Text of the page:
Please use this identifier to cite or link to this item: https://ahro.austin.org.au/austinjspui/handle/1/11467
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dc.contributor.authorCarney, Patrick W-
dc.contributor.authorMasterton, Richard A J-
dc.contributor.authorFlanagan, D-
dc.contributor.authorBerkovic, Samuel F-
dc.contributor.authorJackson, Graeme D-
dc.date.accessioned2015-05-16T01:04:43Z
dc.date.available2015-05-16T01:04:43Z
dc.date.issued2012-03-28-
dc.identifier.citationNeurology 2012; 78(15): 1157-65en_US
dc.identifier.otherPUBMEDen
dc.identifier.urihttps://ahro.austin.org.au/austinjspui/handle/1/11467en
dc.description.abstractStudies of absence seizures (AS) using EEG with fMRI (EEG-fMRI) show a consistent network with prominent thalamic activation and a variety of cortical changes. Despite evidence suggesting a role of frontal cortex in seizure generation, group studies have not detected consistent AS-related changes in this region. We hypothesized that only a subgroup may show frontal cortical activation.We studied 13 subjects with AS during EEG-fMRI to classify the different individual patterns of frontal cortical activation associated with AS.Based upon visual inspection of surface-rendered activation maps we identified 2 subgroups that could be distinguished by the activation in the dorsolateral prefrontal cortex (DLPFC). One group of patients (n = 7) showed a primarily positive signal change (DLPFC-POS), whereas the other group (n = 6) showed a primarily negative signal change (DLFPC-NEG). When the DLPFC-POS group was compared to the DLPFC-NEG group, time-course analysis revealed a larger positive blood oxygenation level-dependent deflection following onset of the AS in cortical and subcortical areas beyond the DLPFC. This suggests a basic biological difference between these groups.These observations suggest that there may be at least 2 mechanisms underpinning AS in individuals with absence epilepsy. This may have phenotypic and genetic implications for understanding epilepsy syndromes.en_US
dc.language.isoenen
dc.subject.otherAdolescenten
dc.subject.otherChilden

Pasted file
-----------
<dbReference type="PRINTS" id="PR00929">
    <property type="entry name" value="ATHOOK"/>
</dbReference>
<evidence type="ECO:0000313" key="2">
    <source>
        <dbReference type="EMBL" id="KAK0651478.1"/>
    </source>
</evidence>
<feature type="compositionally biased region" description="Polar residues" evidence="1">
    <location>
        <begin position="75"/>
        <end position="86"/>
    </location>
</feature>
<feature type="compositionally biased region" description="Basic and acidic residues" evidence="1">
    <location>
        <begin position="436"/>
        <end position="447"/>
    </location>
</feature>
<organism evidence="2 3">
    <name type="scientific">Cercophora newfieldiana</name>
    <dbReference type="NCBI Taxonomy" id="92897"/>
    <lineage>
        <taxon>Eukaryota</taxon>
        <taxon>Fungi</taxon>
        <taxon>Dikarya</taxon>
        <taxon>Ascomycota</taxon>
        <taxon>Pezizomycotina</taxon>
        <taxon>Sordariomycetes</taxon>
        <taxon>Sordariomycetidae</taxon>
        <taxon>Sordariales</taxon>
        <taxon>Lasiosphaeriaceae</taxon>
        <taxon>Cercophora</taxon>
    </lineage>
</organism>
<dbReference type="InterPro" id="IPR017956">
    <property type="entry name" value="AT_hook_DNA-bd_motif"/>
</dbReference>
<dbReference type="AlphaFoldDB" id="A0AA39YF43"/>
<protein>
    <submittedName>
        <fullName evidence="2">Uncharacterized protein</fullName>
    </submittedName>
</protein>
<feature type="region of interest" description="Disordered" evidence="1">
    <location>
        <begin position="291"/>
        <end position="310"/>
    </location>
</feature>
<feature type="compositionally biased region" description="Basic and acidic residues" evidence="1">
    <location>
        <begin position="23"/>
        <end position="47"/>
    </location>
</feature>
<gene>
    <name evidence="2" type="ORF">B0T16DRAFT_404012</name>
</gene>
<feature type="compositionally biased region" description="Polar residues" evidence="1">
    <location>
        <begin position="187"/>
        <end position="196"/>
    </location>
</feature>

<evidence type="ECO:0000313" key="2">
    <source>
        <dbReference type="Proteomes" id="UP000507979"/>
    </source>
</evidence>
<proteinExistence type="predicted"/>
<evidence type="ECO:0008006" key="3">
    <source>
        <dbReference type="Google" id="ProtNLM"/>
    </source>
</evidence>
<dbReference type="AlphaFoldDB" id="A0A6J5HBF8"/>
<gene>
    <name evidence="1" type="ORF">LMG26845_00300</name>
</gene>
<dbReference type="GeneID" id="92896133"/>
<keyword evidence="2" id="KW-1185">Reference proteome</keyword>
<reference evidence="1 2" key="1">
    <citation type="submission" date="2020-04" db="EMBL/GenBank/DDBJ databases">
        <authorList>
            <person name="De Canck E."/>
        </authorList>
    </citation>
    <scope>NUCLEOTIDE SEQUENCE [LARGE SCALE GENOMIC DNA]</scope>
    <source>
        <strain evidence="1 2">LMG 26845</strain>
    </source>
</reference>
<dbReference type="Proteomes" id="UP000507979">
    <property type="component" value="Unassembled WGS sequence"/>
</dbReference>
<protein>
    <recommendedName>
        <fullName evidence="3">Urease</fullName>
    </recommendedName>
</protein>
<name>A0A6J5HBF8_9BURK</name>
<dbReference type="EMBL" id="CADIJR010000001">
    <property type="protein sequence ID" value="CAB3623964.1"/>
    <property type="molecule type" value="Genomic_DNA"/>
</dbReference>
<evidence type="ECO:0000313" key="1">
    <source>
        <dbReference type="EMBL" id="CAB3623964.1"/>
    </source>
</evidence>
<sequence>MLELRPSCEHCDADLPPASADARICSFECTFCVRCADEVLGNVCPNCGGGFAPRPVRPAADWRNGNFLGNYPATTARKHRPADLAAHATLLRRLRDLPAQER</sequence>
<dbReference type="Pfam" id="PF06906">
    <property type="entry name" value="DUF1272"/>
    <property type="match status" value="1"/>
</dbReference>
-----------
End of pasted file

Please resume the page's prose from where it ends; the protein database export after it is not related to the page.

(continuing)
dc.subject.otherChild, Preschoolen
dc.subject.otherElectroencephalographyen
dc.subject.otherEpilepsy, Absence.pathology.physiopathologyen
dc.subject.otherFemaleen
dc.subject.otherFrontal Lobe.pathology.physiopathologyen
dc.subject.otherHumansen
dc.subject.otherMagnetic Resonance Imagingen
dc.subject.otherMaleen
dc.subject.otherPrefrontal Cortex.physiopathologyen
dc.titleThe frontal lobe in absence epilepsy: EEG-fMRI findings.en_US
dc.typeJournal Articleen_US
dc.identifier.journaltitleNeurologyen_US
dc.identifier.affiliationAustin Health, Brain Research Institute, Department of Medicine, University of Melbourne, Heidelberg, Victoria, Australiaen_US
dc.identifier.affiliationAustin Healthen_US
dc.identifier.doi10.1212/WNL.0b013e31824f801den_US
dc.description.pages1157-65en
dc.relation.urlhttps://pubmed.ncbi.nlm.nih.gov/22459682en
dc.type.contentTexten_US
dc.type.austinJournal Articleen
local.name.researcherBerkovic, Samuel F
item.cerifentitytypePublications-
item.languageiso639-1en-
item.openairecristypehttp://purl.org/coar/resource_type/c_18cf-
item.grantfulltextnone-
item.openairetypeJournal Article-
item.fulltextNo Fulltext-
crisitem.author.deptNeurology-
crisitem.author.deptEpilepsy Research Centre-
crisitem.author.deptNeurology-
crisitem.author.deptNeurology-
crisitem.author.deptThe Florey Institute of Neuroscience and Mental Health-
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